LONDON: Opec+ resumes talks on raising oil output yesterday after the UAE blocked a deal the previous day, creating a standoff that could delay plans to pump more oil through the end of the year to cool prices that have soared to 2-1/2 year highs.
Without a deal, the Opec+ alliance could keep tighter restraints on output with oil prices now trading around $75 a barrel, more than 40 per cent up this year, while consumers want more crude to aid a global recovery from the Covid-19 pandemic.
The rise in oil prices is contributing to global inflation, slowing the economic recovery from the pandemic.
The UAE put the brakes on a deal that had been pushed by top producers Saudi Arabia and Russia to increase output by 2m barrels per day (bpd) by the end of 2021 and extend remaining cuts to the end of 2022, instead of ending in April.
Talks between the Organisation of the Petroleum Exporting Countries, Russia and other producers, the alliance known as Opec+, resumed at 6pm Bahrain time. Key ministers meet first as part of a joint monitoring ministerial committee (JMMC), followed by a full ministerial meeting.
Responding to oil demand destruction caused by the Covid crisis, Opec+ agreed last year to cut output by almost 10m bpd from May 2020, with plans to phase out the curbs by the end of April 2022. Cuts now stand at about 5.8m bpd.
If UAE blocks any deal, the remaining cuts would likely stay in place. There is also a slim chance the deal could fall apart and all countries could pump as much as they want.
Opec+ sources said the UAE did not oppose the principle of hiking output by the group but wanted its own production to be higher. It said its baseline – the level from which any cuts are calculated – was originally set too low, an issue it raised before but was ready to tolerate if the deal ended in April.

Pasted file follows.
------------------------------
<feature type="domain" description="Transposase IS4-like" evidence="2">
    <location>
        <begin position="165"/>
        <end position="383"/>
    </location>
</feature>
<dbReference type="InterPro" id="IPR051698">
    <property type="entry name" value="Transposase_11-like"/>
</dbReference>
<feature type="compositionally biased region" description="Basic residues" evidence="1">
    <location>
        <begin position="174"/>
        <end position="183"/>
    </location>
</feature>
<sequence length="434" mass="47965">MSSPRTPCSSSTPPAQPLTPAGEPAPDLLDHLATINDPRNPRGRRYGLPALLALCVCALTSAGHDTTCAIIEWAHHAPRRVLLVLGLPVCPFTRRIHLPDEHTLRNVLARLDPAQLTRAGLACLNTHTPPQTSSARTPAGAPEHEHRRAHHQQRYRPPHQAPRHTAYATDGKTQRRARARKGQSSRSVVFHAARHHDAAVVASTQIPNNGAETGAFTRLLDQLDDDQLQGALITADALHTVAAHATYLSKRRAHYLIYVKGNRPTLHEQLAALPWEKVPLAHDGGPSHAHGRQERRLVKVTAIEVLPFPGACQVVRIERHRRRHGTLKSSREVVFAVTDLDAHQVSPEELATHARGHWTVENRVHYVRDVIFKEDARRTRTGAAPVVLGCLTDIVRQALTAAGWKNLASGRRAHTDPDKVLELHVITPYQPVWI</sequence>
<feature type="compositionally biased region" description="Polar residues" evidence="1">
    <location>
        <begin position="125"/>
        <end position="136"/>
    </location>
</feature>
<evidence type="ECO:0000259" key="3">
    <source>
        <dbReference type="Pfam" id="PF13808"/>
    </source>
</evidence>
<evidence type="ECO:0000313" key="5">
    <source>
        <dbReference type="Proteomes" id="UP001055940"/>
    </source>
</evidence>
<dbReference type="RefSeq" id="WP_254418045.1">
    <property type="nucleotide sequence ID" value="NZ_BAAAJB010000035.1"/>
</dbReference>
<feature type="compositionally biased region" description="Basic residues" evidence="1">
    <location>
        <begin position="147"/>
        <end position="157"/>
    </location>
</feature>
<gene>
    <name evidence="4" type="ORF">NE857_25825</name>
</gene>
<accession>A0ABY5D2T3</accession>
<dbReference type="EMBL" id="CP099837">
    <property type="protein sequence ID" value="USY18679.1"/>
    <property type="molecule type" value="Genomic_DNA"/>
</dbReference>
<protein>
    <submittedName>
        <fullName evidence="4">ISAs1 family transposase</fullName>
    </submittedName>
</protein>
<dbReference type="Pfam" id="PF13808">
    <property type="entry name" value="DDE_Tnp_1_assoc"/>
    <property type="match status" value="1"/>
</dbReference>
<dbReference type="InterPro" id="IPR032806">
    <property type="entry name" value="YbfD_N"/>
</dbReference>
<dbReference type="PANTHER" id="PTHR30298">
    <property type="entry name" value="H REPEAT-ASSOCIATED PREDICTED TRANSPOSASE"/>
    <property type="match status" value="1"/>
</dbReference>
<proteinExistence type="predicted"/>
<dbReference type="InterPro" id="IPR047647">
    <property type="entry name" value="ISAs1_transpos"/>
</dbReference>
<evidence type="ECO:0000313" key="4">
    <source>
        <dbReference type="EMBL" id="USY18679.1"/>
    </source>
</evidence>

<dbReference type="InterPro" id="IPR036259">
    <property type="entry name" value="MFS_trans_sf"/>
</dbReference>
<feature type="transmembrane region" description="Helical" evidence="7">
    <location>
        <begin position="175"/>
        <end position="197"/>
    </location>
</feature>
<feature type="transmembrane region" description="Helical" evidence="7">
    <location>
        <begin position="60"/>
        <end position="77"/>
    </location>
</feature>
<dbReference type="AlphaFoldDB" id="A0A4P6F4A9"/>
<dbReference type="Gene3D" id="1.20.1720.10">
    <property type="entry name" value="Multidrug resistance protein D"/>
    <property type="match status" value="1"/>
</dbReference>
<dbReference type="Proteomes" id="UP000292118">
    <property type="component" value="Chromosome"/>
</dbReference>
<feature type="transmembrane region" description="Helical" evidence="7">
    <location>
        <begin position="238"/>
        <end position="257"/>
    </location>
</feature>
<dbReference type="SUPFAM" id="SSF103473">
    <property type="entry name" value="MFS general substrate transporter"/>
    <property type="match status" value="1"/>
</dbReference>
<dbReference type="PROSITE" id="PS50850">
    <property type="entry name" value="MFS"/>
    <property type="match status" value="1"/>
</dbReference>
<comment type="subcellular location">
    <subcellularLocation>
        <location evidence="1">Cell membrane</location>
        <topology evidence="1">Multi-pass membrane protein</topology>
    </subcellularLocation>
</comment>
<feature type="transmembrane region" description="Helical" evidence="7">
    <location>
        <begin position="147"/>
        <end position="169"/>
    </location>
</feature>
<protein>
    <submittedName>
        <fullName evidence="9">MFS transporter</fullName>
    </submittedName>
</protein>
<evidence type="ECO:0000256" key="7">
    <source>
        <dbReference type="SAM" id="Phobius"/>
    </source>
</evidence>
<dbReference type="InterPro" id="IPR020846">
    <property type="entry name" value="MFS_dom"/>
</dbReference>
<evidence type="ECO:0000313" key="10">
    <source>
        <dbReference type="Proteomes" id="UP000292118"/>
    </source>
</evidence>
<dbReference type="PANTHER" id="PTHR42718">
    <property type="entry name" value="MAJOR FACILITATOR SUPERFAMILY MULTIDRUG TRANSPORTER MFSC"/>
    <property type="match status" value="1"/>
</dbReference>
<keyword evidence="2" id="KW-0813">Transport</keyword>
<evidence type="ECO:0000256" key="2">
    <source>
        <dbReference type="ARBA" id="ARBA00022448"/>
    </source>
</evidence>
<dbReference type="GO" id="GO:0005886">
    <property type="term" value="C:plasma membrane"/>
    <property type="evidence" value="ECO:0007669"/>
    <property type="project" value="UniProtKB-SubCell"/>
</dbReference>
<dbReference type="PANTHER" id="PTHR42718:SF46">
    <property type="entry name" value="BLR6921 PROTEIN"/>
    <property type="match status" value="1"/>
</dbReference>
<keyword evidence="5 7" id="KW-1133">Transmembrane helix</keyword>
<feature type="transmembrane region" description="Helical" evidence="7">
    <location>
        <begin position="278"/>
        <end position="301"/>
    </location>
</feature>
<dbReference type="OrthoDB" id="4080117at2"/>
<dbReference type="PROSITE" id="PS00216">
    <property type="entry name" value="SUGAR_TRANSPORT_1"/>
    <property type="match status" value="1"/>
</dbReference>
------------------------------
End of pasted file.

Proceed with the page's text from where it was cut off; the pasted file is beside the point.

Opec+ sources said the UAE wanted to have its baseline production set at 3.84m bpd versus 3.168m bpd now.
If its baseline is changed, it could mean adding more oil to the market than planned or other producers would have to accept a lower increase.
The UAE has ambitious production plans, investing billions of dollars to boost capacity. The Opec+ pact has left about 30pc of UAE capacity idle, sources familiar with UAE thinking say.
Abu Dhabi’s position signalled that “as their frustration grows, they will begin to act more in their national interest than the collective interest of Opec and we will see more a independent course of action based on the UAE’s view of its place in the looming post hydrocarbon world,” said Neil Quilliam, an associate fellow at Chatham House.
The UAE has argued that it was not alone in requesting a higher baseline as other countries such as Azerbaijan, Kuwait, Kazakhstan and Nigeria had requested and received new baselines since the deal was agreed.
In the build up to the meeting this week, Opec+ sources had said Russia was insisting on releasing more oil to the market as the rise in prices was encouraging the growth of rival US shale output – which tends to need higher prices to be economic.
Opec’s leader Saudi Arabia had taken a more cautious approach saying fewer barrels should be released given uncertainties that remained about the course of the pandemic, with virus variants causing new outbreaks in many countries.